The new air traffic control

New Air Traffic Control system

Hong Kong’s controversial new air traffic control system is set to plunge airlines and the city’s international airport into fresh chaos as the final commissioning to an upgraded flight radar system this weekend is set to be delayed, the Post can reveal.

Aviation authorities have confirmed a new navigation system, which has been several months in the planning, and was scheduled to go live this Sunday, faces technical issues just days before the new system goes live without backup.

In recent days, flight radar screens have frozen and malfunctioned on controllers. The Civil Aviation Department confirmed “isolated incidents” of display degradation but insisted flight safety was not affected.

The situation may become problematic after the regulator and Airport Authority had ordered a reduction of flights scheduled for a month lasting from October 30 to November 26 to accommodate the new operating system. Therefore, there is uncertainty as to whether a fresh delay could extend the reduction of flights, clipping the wings of airlines and stifling Hong Kong’s connectivity as an international aviation hub.

The suspension of 2, 520 flights is the cost of switching from out-of-date and unreliable technology to an over-budget and much delayed new system.

A source told the Post that the unreliability of the new system and a revolt by controllers have led the Civil Aviation Department to delay the introduction to the new air traffic control system for up to 10 days.

In the last Legislative Council hearing in March discussing the air traffic control system, the government said the new system would be fully commissioned by the October/November transition period.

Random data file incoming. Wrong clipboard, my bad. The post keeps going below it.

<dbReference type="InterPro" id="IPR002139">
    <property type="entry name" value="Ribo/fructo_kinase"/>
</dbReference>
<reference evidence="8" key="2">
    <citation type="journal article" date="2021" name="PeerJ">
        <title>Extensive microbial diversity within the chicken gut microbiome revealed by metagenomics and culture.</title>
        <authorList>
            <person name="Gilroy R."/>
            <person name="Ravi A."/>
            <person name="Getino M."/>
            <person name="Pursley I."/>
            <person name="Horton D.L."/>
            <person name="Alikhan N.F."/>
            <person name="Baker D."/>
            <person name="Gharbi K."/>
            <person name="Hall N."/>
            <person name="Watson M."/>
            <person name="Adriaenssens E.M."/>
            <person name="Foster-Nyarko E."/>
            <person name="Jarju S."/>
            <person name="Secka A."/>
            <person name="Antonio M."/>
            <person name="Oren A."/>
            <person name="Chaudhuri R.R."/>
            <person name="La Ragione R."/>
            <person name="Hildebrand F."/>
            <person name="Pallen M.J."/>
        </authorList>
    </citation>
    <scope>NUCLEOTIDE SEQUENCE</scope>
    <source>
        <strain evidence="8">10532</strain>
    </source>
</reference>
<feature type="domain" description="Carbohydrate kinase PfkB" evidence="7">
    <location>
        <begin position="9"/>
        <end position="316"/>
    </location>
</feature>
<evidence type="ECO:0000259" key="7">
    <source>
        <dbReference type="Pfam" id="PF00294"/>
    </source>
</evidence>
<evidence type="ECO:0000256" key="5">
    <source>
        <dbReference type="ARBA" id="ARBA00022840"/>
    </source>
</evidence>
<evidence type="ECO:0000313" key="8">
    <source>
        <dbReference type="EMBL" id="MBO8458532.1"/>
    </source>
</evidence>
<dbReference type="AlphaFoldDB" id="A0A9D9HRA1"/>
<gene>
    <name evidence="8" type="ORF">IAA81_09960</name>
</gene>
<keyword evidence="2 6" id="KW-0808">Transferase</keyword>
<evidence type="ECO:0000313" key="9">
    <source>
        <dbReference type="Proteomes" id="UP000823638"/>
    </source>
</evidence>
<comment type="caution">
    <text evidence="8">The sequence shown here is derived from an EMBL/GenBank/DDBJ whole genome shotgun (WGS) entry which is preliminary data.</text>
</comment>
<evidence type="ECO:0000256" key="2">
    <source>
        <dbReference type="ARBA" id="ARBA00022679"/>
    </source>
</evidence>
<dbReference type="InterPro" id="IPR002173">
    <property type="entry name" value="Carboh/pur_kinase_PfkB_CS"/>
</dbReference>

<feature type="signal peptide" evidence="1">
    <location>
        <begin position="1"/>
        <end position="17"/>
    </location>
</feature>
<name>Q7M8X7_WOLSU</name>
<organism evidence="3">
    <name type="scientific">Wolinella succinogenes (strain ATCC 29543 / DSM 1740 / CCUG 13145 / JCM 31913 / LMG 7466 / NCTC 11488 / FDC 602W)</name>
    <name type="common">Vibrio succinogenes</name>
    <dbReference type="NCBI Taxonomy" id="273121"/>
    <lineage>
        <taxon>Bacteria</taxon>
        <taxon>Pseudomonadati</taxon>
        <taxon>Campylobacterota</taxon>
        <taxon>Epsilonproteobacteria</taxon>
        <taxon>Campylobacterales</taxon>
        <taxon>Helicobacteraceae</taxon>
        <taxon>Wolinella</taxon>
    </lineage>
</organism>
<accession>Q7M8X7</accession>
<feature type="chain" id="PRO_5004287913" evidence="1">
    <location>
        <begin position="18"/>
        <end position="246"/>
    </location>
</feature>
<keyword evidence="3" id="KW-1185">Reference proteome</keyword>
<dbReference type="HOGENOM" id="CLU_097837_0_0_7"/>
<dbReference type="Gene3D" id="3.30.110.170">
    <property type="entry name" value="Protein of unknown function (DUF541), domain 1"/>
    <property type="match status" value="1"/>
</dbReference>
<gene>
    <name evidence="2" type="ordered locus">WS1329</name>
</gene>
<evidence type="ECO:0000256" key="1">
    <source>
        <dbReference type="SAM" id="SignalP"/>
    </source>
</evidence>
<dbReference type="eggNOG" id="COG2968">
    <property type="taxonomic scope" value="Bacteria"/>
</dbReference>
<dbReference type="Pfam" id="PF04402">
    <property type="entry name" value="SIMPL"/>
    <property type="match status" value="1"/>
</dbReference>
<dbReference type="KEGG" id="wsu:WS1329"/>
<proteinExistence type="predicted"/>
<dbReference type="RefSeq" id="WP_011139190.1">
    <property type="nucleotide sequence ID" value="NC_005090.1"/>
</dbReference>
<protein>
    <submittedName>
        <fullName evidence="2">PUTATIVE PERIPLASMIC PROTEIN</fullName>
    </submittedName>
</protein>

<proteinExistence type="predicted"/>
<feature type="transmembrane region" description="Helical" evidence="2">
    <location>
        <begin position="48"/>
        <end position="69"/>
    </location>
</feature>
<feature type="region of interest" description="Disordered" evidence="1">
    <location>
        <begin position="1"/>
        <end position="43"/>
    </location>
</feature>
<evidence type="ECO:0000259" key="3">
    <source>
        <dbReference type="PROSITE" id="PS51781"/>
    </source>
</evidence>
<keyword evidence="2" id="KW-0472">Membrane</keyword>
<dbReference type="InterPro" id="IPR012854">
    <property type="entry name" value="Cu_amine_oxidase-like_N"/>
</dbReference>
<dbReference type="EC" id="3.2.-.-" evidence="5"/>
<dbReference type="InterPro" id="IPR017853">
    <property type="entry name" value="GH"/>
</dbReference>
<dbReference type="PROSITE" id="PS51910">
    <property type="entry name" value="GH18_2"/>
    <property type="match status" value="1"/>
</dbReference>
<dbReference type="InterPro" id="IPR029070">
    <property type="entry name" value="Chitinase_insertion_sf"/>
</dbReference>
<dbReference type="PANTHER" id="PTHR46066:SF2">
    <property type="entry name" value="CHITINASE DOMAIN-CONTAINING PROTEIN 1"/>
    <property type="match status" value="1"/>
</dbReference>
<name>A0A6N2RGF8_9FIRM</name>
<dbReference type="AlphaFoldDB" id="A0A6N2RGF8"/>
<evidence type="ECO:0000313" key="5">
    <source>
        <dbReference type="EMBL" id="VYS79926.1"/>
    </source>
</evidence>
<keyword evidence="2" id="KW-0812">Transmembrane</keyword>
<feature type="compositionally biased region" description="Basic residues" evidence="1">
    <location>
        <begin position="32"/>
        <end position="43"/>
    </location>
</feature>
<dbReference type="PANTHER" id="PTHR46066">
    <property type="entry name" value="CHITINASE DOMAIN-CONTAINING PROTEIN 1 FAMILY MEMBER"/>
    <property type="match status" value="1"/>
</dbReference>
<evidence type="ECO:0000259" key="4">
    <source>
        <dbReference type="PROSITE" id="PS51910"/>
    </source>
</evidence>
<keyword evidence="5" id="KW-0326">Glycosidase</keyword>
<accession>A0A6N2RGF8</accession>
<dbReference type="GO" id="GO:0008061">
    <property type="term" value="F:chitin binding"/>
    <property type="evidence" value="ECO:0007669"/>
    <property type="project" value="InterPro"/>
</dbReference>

However, in a statement by the CAD last night, it appeared to row back on the commitment. “In deciding on the exact date for launching the new ATMS (air traffic management system) within the time frame ... the primary concern of the Government is aviation safety. We’ll continue to monitor and assess the performance of the ATC staff and the system in the final stage of the PFI (phased functional implementation). The new ATMS will only be commissioned when both system and staff have achieved a high level of readiness.

A spokeswoman added that individual air traffic controllers “requested” more time and chances to familiarise themselves with the new interface of the new system, and the authorities provided extra training sessions to “boost” staff confidence and competence.

“It needs to be stressed that there has not been a delay in the commencement of the ATMS. The Civil Aviation Department (CAD) has all along planned to launch the new ATMS in end October/November 2016, and the plan has not changed.”

However, the senior air traffic control source said of the impact: “The transition could be extended, to train people to the level they need to be. The delay could last a lot more, so people could work with less flight traffic until they feel confident with the new system, ” the senior air traffic control source said of the impact.

“We could see a further reduction of flights or keep flights operating at the reduced level extended over a longer period of time.”

Since the summer, air traffic controllers have been working on the new system in parallel with the old system. This method was used to ensure that the old system could be used as a back-up while live testing could continue and staff could get used to handling the new equipment.

Under the official transition period, the back-up system would be switched off, and the new system would go live on its own for the first time with a reduction in flights to ensure controllers cope with the workload of directing flights in and out of the airport.

The timing of the phasing-in was made during a quieter travel period so disruption to flights would be minimised, but the cut affected only passenger flights. Cargo and freighter services are headed into the peak business period, and therefore protected from direct cuts.

The delay adds to the sorry saga over the malfunctioning US-made radar system – Raytheon’s Auto Trac III (AT3) - which has added to the delays for the HK$1.5 billion upgrade.

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